Method: Although there is no explicit rationing plan in Zambia, the current distribution system requires patients to wait in long lines for hours before being seen by a professional and getting the ARVs. This imposes “implicit rationing,” whereby those who manage to line up first are prioritized. No explicit decisions regarding priorities, values, or criteria are made, and no conversations regarding rationing take place. It’s a way to ration without having to deal with the ethical implications of explicit rationing.

Patients may wait up to seven hours, which is prohibitively long for those who need to work to support their families. These issues lead to noncompliance, where patients stop picking up their ARVs or showing up for appointments because they cannot or do not want to wait on line.

Maximizing benefit: Not considered.

Promote instrumental value: Not considered.

Treating people equally: Not considered. Those who live near clinics and those who can afford to wait in long lines are implicitly prioritized.

Priority to the worst off: Not considered.

India: Rationing during H1N1

When deciding how to allocate ventilators during swine flu, patients with the best prognosis are given priority. At the same time, policy forbids removing patients off ventilators. Managed to create makeshift ventilators. Essentially they got lucky.

Problem: In Sassoon General hospital in Pune, India, the demand for ventilators exceeded the supply during the 2009 H1N1 pandemic.

Method: Patients with the best prognosis were prioritized, but hospital policy forbade removing ventilators from patients with poor prognosis. One doctor designed a makeshift ventilator that helped satisfy demand when all automatic ventilators were occupied.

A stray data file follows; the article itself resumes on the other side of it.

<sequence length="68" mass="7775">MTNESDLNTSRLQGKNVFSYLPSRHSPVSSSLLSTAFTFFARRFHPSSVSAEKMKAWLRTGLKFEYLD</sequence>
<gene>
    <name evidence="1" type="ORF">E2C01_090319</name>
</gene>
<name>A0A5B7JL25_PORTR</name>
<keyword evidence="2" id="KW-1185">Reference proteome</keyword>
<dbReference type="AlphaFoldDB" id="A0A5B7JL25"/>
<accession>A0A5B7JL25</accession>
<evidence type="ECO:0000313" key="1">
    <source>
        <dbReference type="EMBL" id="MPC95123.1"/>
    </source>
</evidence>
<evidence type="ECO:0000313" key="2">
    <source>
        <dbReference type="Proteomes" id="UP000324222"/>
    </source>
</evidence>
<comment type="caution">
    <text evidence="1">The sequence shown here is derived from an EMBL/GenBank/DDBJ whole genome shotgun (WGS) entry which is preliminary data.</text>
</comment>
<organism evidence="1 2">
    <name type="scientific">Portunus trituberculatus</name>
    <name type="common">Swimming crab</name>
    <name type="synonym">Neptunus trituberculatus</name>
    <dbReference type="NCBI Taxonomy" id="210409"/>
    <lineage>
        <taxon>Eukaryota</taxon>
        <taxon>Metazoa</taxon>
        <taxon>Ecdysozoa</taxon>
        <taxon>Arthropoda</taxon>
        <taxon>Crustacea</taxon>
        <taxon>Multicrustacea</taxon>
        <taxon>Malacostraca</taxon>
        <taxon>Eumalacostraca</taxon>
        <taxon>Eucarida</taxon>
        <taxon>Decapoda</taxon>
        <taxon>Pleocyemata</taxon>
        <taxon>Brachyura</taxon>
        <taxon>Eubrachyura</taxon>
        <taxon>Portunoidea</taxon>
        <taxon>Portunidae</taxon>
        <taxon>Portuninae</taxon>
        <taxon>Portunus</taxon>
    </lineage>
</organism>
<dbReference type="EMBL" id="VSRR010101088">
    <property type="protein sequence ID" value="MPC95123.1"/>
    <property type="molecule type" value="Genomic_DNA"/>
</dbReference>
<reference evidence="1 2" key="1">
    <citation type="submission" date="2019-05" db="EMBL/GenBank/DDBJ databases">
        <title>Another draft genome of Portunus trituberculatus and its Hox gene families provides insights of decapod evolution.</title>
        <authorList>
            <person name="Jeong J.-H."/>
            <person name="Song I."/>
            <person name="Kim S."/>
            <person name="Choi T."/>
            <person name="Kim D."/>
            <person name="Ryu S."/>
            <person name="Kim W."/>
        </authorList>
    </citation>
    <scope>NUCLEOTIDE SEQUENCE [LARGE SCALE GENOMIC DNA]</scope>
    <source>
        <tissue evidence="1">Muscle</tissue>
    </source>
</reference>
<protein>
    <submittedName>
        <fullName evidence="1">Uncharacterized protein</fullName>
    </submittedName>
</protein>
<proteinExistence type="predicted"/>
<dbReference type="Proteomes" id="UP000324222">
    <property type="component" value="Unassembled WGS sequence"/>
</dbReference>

Maximizing benefit: The hospital tried to maximize benefit by prioritizing patients with the best prognosis. At the same time, the policy of not removing ventilators from patients to make room for those with better prognosis contradicts the “maximizing benefit” principle. The NEJM article states that removing patients from ventilators without consent is justifiable, though the authors acknowledge it may be traumatic for physicians and patients.

In a response letter to the NEJM piece, Liddell and colleagues state that removing patients from ventilators is considered a crime in the UK and other European countries. In another letter, Firth and Eyal argue that “Withdrawal of care from a patient may also harm staff morale and public trust, which are essential resources during times of emergency.”

Responding to these critiques, Emanuel and colleagues call prohibiting reallocation a Pyrrhic victory — “it would avoid the tragedy of ventilator removal only by proliferating tragic situations in which people with good prognoses die for want of a ventilator.”

Promote instrumental value: Not considered.

Treating people equally: The article doesn’t describe how patients with equal prognosis would be allocated ventilators.

Priority to the worst off: Not considered.



Akshay Swaminathan

Data scientist, global health researcher, language learner